“Hacking is satisfying one’s curiosity.
Hacking is finding a way to accomplish a goal, never accepting no for an answer, and being more persistent and patient than anyone else.
Hacking is pushing technology to its limits and making technology more resilient through testing, tinkering, and exploration.
Hacking is a mindset, a culture, a spirit, and the execution of creative problem-solving.
Hacking is survival by [self]-learning as knowledge is the key to unlocking possibilities most may never consider.
Hacking is questioning social norms, never accepting things for what they are and believing controls are for those who follow the rules.
Hacking is the opposite of acceptance of cultural norms and the natural state of “things”.
Hacking is indiscriminate, has no boundaries and is not restricted by sex, race, religion, only by how much effort you are willing to put into solving a problem.
Hacking is good and those that lack morals or values have given the words “hack”, “hacker” and “hacking” a negative connotation as evil people who are labeled “hackers” do not deserve the moniker.
Hacking is believing in yourself and the notion that the impossible may be possible.
Hacking is manipulating rules, social norms, and common beliefs to achieve a goal, most often to identify a thief, a cheat, or a lie not previously known.
Hacking is not cheating. Cheating lives in the shadows of hacking.
Hacking is believing you don’t have to follow the rules all of the time.
Hacking is freedom.”
– Paul Asadoorian, Founder & CTO, Security Weekly, Written May 3, 2019
An In-Depth Discussion
I suppose this is what real hackers look like. Some of my most favorite hackers got together on a podcast and for over 2 hours discussed hacker culture and what it means to be a hacker. (Larry Pesce, someone who embodies the spirit of hacking like no other and keeps that spirit alive on the show every week, is seated to my left just out of frame).
On episode #636 (not yet released) of Paul’s Security Weekly we will air the podcast version of the hacker culture round table discussion. In the mean time you can watch the video version featuring 13 hackers discussing hacker culture that was the last segment recorded on our holiday podcast marathon:
A sample of some of my original notes for this essay, and eventually one of the drivers of the hacker culture podcast episode.
This short essay was conceived by putting pen to paper in the middle of the night during one of those “Holy crap, I have to write this down!” moments. It has been re-worked several times, shared with several of my friends for feedback, and used to drive some of the discussion on a recent Security Weekly podcast. A few folks approached me after the podcast recording to ask what I was reading from during the segment.
This is not what a hacker looks like. Many images of “hackers” depict dark rooms, hoodies, ski masks, etc… The images most often depict criminals, not true hackers.
I told them it was a short essay that I had just scribbled down on a whim in the middle of the night. My friends told me they thought I’d captured the spirit of hacking, and therefore I decided to publish it for all to read. I want this to reinforce the hacker culture, as a whole in the community and across all of our shows. While there will be more technical content than ever featured on the network, hacking doesn’t necessarily pigeon hole itself into highly technical computer skills. Myself and the entire Security Weekly team want to explore all different forms of hacking, from hacking hardware to hacking humans, and more (If you have suggestions for folks to for us to chat with, use our guest suggestion form to suggest a hacker that you believe would make a great interview).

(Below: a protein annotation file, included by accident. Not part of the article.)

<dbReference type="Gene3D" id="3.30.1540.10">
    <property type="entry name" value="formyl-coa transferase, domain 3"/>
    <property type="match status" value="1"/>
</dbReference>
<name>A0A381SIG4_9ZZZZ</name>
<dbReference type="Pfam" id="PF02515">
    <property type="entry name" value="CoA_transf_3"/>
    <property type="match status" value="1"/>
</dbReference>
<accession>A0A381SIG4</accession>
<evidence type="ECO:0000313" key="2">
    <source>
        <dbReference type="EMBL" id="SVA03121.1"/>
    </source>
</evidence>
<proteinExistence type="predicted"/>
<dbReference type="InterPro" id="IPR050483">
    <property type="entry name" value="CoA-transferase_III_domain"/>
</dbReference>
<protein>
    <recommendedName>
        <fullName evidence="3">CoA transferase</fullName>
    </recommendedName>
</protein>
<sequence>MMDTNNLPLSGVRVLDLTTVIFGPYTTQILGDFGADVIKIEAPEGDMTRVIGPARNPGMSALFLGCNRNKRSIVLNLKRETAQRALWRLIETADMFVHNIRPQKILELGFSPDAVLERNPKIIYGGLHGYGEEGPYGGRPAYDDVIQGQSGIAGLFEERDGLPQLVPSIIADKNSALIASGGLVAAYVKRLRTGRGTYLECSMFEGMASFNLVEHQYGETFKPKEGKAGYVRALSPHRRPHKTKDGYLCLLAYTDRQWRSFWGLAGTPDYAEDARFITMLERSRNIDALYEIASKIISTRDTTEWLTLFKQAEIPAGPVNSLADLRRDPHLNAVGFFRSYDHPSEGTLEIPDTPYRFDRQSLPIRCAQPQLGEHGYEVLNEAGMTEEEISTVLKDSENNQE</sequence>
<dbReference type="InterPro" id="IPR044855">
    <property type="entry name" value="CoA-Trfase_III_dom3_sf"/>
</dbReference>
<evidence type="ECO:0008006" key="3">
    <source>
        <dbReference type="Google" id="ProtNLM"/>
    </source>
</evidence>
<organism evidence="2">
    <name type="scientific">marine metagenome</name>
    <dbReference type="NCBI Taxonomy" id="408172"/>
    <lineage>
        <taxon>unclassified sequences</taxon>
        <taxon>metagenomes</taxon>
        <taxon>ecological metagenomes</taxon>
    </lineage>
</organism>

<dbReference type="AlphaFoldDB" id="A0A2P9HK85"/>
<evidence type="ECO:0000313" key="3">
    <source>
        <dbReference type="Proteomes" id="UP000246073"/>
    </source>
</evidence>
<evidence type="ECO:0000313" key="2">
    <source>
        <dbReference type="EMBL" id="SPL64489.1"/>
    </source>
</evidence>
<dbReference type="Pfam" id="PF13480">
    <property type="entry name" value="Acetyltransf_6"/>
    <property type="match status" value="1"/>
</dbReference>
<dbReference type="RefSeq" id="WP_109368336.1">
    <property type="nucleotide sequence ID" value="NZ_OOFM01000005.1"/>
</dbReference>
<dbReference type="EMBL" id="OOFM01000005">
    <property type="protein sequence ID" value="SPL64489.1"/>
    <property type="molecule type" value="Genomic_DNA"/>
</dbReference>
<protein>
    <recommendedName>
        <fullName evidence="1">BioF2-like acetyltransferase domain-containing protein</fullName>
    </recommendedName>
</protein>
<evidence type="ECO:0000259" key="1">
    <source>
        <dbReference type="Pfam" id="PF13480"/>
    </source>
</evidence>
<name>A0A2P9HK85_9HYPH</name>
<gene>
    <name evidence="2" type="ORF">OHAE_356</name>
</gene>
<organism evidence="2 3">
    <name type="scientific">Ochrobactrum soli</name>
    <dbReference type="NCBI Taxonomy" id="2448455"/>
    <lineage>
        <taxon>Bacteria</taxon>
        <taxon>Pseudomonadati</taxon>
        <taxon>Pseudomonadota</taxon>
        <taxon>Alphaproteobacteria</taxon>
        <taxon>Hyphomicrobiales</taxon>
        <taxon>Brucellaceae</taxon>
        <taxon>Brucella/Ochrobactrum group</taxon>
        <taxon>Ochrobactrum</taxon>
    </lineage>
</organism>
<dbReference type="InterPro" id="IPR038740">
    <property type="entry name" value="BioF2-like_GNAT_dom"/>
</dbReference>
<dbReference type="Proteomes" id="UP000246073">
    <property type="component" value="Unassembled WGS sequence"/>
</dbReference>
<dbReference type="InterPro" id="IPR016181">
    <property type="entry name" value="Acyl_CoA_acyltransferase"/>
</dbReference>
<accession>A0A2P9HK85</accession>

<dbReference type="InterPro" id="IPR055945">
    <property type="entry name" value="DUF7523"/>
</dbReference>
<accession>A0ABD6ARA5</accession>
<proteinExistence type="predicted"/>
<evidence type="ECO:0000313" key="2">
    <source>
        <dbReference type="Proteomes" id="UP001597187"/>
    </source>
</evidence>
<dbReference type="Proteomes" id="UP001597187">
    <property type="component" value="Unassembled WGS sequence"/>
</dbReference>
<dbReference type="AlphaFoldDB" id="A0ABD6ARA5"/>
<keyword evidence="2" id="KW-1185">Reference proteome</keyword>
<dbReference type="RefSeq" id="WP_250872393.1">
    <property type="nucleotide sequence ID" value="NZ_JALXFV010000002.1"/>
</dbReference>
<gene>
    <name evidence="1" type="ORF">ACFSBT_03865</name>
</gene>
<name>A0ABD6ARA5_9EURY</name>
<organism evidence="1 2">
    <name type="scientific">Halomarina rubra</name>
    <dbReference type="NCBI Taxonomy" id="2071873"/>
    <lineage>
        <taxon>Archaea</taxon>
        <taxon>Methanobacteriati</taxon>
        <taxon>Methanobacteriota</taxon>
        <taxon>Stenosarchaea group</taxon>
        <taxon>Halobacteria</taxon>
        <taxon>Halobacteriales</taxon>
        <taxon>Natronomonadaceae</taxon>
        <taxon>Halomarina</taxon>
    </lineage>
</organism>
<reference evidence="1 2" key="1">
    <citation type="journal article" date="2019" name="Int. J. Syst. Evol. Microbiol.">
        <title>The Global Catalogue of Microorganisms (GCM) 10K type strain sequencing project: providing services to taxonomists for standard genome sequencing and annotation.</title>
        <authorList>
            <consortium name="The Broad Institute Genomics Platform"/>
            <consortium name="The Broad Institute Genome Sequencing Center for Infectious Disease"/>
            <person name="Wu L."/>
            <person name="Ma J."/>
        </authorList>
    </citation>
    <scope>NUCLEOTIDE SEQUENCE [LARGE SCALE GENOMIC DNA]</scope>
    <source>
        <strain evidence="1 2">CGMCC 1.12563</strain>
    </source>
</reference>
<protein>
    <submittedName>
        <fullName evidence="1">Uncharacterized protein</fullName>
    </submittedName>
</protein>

My goal is to help people understand what it means to be a hacker and encourage people to enter into careers that use their hacking skills (such as information security!). My utopian goal is that we reclaim the definition of hacking, however, I believe it will live on with two meanings. The first meaning of hacking is the one described in the first part of this article, the original meaning that traces back to the early MIT hackers (of course I like this one the best). The second meaning stems largely from the media, portraying hackers as criminals. I don’t believe we will fully reclaim hacking, the best we can do is evangelize both meanings the differences between them.
After I wrote the essay I read the book “Hackers: Heroes of the Computer Revolution” by Stephen Levy (1986).
Some of the first hackers originated from MIT and were part of TMRC (The Model Railroad Club). Their stories are perhaps some of the best (and earliest) examples of hacking at its finest.
This book is awesome, giving insights into some of the first hackers and hacker culture. It was one of the inspirations for the Security History discussion and the Hacker Culture segment. I can’t say enough positive things about this book; I’ve been immersed in hacker culture for almost 20 years and not only did this book accurately describe and capture what hacking really was and is today, and I even learned a few things about hacker culture along the way.
As new people enter our field I believe it is important they understand the original meaning of the term “hacker” (and “hacking”). They must believe that it is okay to be a hacker and that the term does not doom them to be a criminal. The intent of the hacker is one of the defining characteristics that will help people differentiate criminals from those with ethics and morals. The podcast segment mentioned in this article is also helpful to understand aspects of hacker culture and a guide to defining the characteristics that are often attributed to someone who is a hacker.